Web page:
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Archive for the ‘Values’ Category

Every so often, a writer would do very well to ask themselves why they put themselves through the highs and lows of the writing life? Self-exploration on this point saves time and restores confidence. So – ask yourself:

  1. Do I want to write to set the record straight?
  2. Do I want to take my revenge?
  3. Do I want to make some money?
  4. Do I want to write to show others I can?
  5. Do I want to write my way to fame?
  6. Do I want to make a difference – and I think I can through writing?
  7. Do i want to keep my brain stimulated?
  8. Do I just want a writer’s lifestyle?

Apart from a Yes/No answer, you could also grade your answers on a scale of 1 – 10. And this will indicate your writer’s values.

But another way of discovering your motivation is to ‘Cos it’ back to your fundamental purpose in taking up the pen. Here’s mine taken from my journal just after Christmas 2012.

“I want to be a writer because I am a writer because I think about it all the time because I’ve been obsessed with words and stories since I learned to read because words help me describe to myself what makes people tick. I want to do this because I’m curious about life.”

You can see where ‘Cos it’ as a name for the game comes from. And if it’s of interest, it’s a trick actors use to identify the motivation for their characters.

So what’s yours? Have a go!

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It all started when I was climbing the conning tower of the UK’s latest nuclear submarine.  Yes – you’ve guessed it. HMS Astute. My knee not so much gave way as disappeared out of my leg completely.  And that was it – over twenty years of freelance journalism and poor workplace ergonomics (I work from home) were catching up with me. Musculo-skeletal disorders were rearing their pretty ugly heads. Along with a rather peculiar form of adrenaline-aversion which is triggered particularly by deadlines. And deadlines – as we all know – are an essential tool in journalistic productivity.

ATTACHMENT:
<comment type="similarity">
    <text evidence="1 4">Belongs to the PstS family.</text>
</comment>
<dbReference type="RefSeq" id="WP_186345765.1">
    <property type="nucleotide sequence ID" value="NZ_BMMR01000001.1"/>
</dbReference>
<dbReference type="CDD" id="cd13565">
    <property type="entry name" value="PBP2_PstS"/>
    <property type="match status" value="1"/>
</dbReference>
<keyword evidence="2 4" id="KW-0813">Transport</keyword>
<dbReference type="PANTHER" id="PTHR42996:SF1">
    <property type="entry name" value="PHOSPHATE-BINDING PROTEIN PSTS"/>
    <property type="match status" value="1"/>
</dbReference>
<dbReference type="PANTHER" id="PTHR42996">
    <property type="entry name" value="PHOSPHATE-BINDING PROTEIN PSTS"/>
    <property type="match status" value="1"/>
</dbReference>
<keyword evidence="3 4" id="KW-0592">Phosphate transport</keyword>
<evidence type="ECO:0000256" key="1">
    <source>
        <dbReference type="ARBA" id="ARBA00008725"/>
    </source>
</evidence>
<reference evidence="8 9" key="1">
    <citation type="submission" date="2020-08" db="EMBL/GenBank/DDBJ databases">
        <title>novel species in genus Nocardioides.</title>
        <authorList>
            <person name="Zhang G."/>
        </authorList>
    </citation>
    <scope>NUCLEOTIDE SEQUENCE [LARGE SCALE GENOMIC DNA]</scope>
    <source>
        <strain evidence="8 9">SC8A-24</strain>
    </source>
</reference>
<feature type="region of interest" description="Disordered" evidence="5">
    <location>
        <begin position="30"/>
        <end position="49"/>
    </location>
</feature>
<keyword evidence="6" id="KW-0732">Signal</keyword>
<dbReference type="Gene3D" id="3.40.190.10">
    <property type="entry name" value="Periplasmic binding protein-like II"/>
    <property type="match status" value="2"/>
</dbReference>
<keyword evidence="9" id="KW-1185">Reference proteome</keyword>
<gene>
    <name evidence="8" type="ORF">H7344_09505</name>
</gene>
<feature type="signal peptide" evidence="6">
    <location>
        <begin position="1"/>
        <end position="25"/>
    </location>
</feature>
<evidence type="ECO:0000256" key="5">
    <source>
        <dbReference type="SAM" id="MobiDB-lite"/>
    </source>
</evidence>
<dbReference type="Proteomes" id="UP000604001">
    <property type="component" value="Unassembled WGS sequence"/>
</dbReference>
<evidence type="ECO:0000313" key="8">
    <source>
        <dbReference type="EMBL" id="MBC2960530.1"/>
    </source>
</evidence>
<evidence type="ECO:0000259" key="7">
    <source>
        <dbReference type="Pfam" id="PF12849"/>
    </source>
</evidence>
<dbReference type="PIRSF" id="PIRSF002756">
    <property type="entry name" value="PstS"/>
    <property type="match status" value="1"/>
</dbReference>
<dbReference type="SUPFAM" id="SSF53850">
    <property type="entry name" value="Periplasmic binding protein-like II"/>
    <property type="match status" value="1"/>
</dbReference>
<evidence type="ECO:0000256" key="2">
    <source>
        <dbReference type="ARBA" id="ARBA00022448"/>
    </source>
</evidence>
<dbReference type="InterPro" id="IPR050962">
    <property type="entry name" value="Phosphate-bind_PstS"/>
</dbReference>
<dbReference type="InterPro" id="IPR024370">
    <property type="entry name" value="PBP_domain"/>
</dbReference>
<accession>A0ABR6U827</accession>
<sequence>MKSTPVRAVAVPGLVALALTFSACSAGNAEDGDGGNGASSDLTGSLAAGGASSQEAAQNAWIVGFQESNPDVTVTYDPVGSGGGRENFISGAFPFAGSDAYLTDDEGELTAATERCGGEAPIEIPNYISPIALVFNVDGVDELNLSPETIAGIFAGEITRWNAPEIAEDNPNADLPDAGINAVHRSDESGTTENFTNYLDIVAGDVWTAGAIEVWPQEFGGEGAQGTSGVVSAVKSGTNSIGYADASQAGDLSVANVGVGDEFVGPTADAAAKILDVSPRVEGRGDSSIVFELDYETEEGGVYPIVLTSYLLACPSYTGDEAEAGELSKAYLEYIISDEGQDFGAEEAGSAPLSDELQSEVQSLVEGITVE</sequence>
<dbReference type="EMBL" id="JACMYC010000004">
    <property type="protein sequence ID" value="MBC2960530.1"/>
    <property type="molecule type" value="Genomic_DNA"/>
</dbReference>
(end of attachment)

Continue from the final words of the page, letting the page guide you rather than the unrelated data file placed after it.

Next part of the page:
‘No work’ was not an option and ‘Less desk-bound work’ and ‘using my expertise’ were imperatives.  And – with unusual foresight as opposed to journalistic crisis management – I just happened some time ago to have taken a coaching course. So now, I was able to re-jig my career – for the fourth time if you include motherhood.

I still do occasional medical journalism assignments and I’m working on a series of short stories and a novel.  But, since 2005, when I founded the Lonely Furrow Company, a new world has opened up. Trained in co-active coaching, NLP and transactional analysis, I am now a writing coach.

As a result, clients ask for my help with projects ranging from novels to academic theses. And tricky but common writing coaching problems  include writers’ block, time management and work life balance, where to find ideas, how to handle feedback and how to write a book proposal.

But, it doesn’t stop there. I improve people’s communication skills – personal and professional – by drawing on my eclectic knowledge of literature and my Masters in Sociolinguistics. Communication impacts on human relationships and the simple equation is: better communication skills = better relationships. Of course, other aspects such as shared values and a GSH help. But communication contributes here too.

Within the Lonely Furrow Company stable, there is also the workshop facilitation service, Out of the Box Workshops. Some workshops on offer embrace creative writing for personal development – such as memoir writing and journaling – writing coaching, creativity and opportunities for peer review. Others deal with media coaching issues such as how to write a winning press release or how to give a good account of yourself, your work and your organisation when interviewed by the media. Other presentations deal with corporate interests such as the role of communication in leadership and team building and yet more, deal with the highly-charged areas of family breakdown and healthcare.

And I am a storyteller. I use story to help people reflect on their personal and professional lives. And I train others in the use of story. Clients for these workshops range from healthcare workers to family lawyers to organisational leaders.

In fact, put simply, I tell stories for a living and help others to do the same. And this – in the brave new world of the economic downturn – is what retirement means.

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As a writer, the search for a value system may not seem relevant to you but it is – and not just ‘relevant’, ‘central’. Even if you’re surprised you have any values, the first step as always is to identify them.  Let’s see what comes up.

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